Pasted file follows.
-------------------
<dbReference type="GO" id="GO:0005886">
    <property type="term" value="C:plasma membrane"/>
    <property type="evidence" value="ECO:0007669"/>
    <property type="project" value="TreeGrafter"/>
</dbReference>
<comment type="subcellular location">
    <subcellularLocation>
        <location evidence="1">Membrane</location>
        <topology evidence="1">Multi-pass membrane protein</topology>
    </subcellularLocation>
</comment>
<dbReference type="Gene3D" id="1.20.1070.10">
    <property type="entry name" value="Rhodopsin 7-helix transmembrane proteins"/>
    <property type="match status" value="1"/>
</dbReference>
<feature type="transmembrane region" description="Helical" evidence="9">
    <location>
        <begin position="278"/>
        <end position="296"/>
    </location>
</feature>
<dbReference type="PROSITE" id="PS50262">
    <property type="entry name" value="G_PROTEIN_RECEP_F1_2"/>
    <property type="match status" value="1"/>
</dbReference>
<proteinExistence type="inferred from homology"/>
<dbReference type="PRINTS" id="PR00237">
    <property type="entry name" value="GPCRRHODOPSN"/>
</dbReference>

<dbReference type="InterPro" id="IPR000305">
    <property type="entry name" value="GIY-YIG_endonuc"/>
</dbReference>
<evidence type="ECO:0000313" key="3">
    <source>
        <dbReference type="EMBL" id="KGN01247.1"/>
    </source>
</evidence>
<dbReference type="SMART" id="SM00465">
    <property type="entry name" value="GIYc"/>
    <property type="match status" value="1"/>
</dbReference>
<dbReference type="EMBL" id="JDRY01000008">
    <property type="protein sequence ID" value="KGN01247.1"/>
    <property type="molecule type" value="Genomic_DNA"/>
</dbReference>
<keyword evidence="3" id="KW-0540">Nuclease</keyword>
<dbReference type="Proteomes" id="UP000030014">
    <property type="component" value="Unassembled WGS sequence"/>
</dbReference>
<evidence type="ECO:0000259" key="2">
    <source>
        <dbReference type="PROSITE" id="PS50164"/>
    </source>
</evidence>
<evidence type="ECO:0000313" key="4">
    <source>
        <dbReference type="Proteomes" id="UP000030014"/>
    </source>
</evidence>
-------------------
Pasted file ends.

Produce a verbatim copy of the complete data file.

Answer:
<dbReference type="GO" id="GO:0005886">
    <property type="term" value="C:plasma membrane"/>
    <property type="evidence" value="ECO:0007669"/>
    <property type="project" value="TreeGrafter"/>
</dbReference>
<comment type="subcellular location">
    <subcellularLocation>
        <location evidence="1">Membrane</location>
        <topology evidence="1">Multi-pass membrane protein</topology>
    </subcellularLocation>
</comment>
<dbReference type="Gene3D" id="1.20.1070.10">
    <property type="entry name" value="Rhodopsin 7-helix transmembrane proteins"/>
    <property type="match status" value="1"/>
</dbReference>
<feature type="transmembrane region" description="Helical" evidence="9">
    <location>
        <begin position="278"/>
        <end position="296"/>
    </location>
</feature>
<dbReference type="PROSITE" id="PS50262">
    <property type="entry name" value="G_PROTEIN_RECEP_F1_2"/>
    <property type="match status" value="1"/>
</dbReference>
<proteinExistence type="inferred from homology"/>
<dbReference type="PRINTS" id="PR00237">
    <property type="entry name" value="GPCRRHODOPSN"/>
</dbReference>

<dbReference type="InterPro" id="IPR000305">
    <property type="entry name" value="GIY-YIG_endonuc"/>
</dbReference>
<evidence type="ECO:0000313" key="3">
    <source>
        <dbReference type="EMBL" id="KGN01247.1"/>
    </source>
</evidence>
<dbReference type="SMART" id="SM00465">
    <property type="entry name" value="GIYc"/>
    <property type="match status" value="1"/>
</dbReference>
<dbReference type="EMBL" id="JDRY01000008">
    <property type="protein sequence ID" value="KGN01247.1"/>
    <property type="molecule type" value="Genomic_DNA"/>
</dbReference>
<keyword evidence="3" id="KW-0540">Nuclease</keyword>
<dbReference type="Proteomes" id="UP000030014">
    <property type="component" value="Unassembled WGS sequence"/>
</dbReference>
<evidence type="ECO:0000259" key="2">
    <source>
        <dbReference type="PROSITE" id="PS50164"/>
    </source>
</evidence>
<evidence type="ECO:0000313" key="4">
    <source>
        <dbReference type="Proteomes" id="UP000030014"/>
    </source>
</evidence>